Full-Res GIF (193 kB)
Compare these images of the Uranian ring system. Voyager 2 acquired the upper one the day before it passed Uranus in January 1986; at the time sunlight striking the ring particles was reflected back toward the camera. Computer enhancement makes the rings appear much brighter than they really are. (To see the faint lambda ring, put your eye close to the page bottom and look toward the arrow.) In the lower image, taken somewhat later, Voyager 2 was looking almost directly back toward the Sun’s direction (the phase angle is 172.5 deg). This backlighting of the rings dramatically enhanced the visibility of any micron-size dust particles they contain. Voyager 2’s motion during the exposure caused some smearing of the detail, especially near the bottom edge. The nine rings discovered from Earth can be discerned with relative ease (note the poor segment match for the markedly eccentric epsilon ring). However, many other ringlets visible here do not correspond to known features in the system.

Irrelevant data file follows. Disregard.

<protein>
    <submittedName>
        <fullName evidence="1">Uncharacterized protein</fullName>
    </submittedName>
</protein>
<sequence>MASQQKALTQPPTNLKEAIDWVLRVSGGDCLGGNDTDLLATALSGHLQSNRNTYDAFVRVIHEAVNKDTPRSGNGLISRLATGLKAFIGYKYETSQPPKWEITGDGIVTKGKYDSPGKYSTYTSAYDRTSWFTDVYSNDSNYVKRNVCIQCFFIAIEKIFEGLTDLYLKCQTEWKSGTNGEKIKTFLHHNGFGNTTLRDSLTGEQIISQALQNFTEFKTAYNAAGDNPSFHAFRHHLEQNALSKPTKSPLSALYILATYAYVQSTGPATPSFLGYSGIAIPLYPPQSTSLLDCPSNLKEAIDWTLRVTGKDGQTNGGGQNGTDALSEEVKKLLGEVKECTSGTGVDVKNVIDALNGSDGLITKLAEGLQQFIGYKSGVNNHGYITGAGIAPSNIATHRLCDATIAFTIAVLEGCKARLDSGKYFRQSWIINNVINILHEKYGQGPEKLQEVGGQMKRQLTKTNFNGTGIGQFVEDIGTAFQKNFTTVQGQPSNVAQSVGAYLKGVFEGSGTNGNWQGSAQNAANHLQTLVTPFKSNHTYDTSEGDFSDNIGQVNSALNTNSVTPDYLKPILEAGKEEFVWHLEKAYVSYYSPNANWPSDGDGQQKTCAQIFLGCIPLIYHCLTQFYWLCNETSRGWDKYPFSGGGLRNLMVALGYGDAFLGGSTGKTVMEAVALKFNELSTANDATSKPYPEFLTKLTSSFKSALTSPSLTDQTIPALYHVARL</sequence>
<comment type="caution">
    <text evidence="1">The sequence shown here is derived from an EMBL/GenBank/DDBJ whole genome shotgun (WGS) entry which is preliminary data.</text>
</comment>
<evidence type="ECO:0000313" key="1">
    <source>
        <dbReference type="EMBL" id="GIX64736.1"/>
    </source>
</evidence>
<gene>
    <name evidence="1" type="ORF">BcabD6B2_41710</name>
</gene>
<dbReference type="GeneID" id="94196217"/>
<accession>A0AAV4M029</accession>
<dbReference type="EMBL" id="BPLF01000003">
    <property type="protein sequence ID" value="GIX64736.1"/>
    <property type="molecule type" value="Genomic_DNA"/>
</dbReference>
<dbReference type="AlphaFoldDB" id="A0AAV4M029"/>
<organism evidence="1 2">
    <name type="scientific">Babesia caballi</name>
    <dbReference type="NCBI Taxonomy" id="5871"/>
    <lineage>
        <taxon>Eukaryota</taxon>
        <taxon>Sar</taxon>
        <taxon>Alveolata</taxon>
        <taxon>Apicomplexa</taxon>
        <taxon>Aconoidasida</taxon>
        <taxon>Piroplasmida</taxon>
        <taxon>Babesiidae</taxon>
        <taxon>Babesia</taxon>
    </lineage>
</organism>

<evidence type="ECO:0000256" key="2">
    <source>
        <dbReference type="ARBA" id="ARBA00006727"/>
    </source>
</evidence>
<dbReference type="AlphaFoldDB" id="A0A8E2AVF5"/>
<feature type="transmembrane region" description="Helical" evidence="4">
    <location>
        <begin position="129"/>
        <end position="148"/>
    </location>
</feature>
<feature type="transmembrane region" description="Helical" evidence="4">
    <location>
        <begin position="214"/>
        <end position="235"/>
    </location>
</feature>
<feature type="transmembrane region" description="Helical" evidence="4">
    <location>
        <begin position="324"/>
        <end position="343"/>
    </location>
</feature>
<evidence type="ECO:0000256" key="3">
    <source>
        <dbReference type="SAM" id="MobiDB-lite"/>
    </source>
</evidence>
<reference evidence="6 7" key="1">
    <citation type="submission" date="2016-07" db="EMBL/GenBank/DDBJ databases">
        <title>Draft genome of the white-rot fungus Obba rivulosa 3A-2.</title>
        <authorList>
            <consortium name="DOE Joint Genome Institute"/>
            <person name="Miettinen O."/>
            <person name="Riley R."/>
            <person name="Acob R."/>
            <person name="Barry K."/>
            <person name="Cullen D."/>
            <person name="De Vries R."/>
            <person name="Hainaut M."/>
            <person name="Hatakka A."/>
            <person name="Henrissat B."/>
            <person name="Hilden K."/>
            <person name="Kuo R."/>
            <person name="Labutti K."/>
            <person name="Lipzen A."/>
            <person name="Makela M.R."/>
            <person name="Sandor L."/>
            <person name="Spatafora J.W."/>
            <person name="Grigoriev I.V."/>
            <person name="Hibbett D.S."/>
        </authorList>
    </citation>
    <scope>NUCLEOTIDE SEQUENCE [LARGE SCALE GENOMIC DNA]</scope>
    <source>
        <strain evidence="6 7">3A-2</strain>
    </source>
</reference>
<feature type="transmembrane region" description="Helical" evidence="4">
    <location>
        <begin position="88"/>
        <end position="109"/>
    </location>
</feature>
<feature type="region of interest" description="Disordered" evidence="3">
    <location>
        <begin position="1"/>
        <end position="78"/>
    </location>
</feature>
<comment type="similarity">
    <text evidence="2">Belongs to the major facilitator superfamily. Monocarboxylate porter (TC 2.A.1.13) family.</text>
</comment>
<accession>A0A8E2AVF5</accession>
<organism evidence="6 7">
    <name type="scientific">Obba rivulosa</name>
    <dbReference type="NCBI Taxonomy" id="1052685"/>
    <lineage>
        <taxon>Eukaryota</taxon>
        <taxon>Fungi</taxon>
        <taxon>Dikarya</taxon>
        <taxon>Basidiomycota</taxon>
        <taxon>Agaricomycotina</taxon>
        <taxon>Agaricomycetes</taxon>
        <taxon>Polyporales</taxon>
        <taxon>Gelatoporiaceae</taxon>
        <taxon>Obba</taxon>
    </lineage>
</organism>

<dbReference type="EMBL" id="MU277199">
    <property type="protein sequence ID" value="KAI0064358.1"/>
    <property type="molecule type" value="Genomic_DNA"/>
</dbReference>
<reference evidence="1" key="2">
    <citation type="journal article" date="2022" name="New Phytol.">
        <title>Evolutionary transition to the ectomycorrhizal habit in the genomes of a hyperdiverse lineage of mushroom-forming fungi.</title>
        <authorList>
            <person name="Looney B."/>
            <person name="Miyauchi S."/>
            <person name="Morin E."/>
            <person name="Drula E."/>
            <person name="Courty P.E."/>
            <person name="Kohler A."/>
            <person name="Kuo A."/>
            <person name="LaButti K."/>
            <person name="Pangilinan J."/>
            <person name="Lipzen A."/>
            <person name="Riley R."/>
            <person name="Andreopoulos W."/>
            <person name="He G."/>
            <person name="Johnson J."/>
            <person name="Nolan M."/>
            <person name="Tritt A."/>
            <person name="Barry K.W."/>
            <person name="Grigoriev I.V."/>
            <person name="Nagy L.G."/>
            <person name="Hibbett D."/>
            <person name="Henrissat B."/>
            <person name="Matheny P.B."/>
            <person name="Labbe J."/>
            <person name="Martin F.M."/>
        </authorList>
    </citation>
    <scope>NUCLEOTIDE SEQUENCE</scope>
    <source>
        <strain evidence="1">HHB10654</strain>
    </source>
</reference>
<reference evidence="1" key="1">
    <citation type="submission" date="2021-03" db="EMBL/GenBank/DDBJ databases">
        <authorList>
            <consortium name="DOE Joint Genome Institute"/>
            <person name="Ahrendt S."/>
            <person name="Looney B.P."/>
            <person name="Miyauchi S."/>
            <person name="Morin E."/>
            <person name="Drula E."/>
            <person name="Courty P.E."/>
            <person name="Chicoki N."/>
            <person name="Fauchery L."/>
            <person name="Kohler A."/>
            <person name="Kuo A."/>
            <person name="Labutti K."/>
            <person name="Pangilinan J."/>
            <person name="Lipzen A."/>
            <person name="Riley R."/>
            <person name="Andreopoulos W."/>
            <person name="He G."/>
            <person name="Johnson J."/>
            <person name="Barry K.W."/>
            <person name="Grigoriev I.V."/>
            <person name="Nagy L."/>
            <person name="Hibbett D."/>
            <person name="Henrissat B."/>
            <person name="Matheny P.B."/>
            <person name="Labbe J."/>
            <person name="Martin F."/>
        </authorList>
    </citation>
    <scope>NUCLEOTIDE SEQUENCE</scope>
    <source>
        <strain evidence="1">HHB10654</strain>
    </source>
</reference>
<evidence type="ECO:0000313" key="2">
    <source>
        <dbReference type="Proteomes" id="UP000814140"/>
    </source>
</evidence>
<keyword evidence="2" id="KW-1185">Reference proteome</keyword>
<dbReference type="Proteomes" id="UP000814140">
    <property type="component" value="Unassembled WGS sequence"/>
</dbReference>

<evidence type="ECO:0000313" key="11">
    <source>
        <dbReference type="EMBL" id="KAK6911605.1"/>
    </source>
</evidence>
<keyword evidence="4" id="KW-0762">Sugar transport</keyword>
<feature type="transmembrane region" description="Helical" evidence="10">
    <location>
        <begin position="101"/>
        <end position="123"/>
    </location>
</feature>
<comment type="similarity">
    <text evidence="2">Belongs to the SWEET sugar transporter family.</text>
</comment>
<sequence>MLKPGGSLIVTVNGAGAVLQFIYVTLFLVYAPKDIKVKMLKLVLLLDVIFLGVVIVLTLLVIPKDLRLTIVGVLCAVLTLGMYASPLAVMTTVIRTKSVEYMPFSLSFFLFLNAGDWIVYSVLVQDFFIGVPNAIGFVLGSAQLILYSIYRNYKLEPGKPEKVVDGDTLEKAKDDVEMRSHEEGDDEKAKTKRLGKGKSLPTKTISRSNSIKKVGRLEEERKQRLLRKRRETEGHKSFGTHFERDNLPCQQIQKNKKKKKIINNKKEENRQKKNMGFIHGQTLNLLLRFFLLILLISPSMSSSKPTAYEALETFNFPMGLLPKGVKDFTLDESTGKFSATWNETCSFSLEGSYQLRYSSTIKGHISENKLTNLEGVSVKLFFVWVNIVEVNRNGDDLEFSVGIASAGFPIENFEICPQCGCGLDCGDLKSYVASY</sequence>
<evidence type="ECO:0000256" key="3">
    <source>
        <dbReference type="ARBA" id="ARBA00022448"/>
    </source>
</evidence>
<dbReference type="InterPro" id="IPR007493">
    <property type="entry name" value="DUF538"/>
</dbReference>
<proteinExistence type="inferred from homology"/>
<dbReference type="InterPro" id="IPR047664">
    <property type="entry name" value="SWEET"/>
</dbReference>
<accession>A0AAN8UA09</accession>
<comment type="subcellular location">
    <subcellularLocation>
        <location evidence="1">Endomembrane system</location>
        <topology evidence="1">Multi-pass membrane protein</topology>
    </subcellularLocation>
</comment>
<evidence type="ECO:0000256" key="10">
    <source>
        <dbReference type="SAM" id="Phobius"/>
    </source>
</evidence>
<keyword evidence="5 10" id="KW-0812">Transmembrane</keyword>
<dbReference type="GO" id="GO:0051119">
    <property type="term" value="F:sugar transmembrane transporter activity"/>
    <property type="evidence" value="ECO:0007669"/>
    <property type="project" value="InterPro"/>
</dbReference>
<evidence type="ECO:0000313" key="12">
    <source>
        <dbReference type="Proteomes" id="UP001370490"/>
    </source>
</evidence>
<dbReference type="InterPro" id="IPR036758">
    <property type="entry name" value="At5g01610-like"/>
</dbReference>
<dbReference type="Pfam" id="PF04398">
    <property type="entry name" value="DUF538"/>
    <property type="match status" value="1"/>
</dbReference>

Figure 16-14 of Burns, J. A. 1998. Planetary Rings. In The New Solar System, 4th Edition_ (J. K. Beatty, C. C. Peters, and A. Chaikin, Eds.), Cambridge University Press. Used by permission.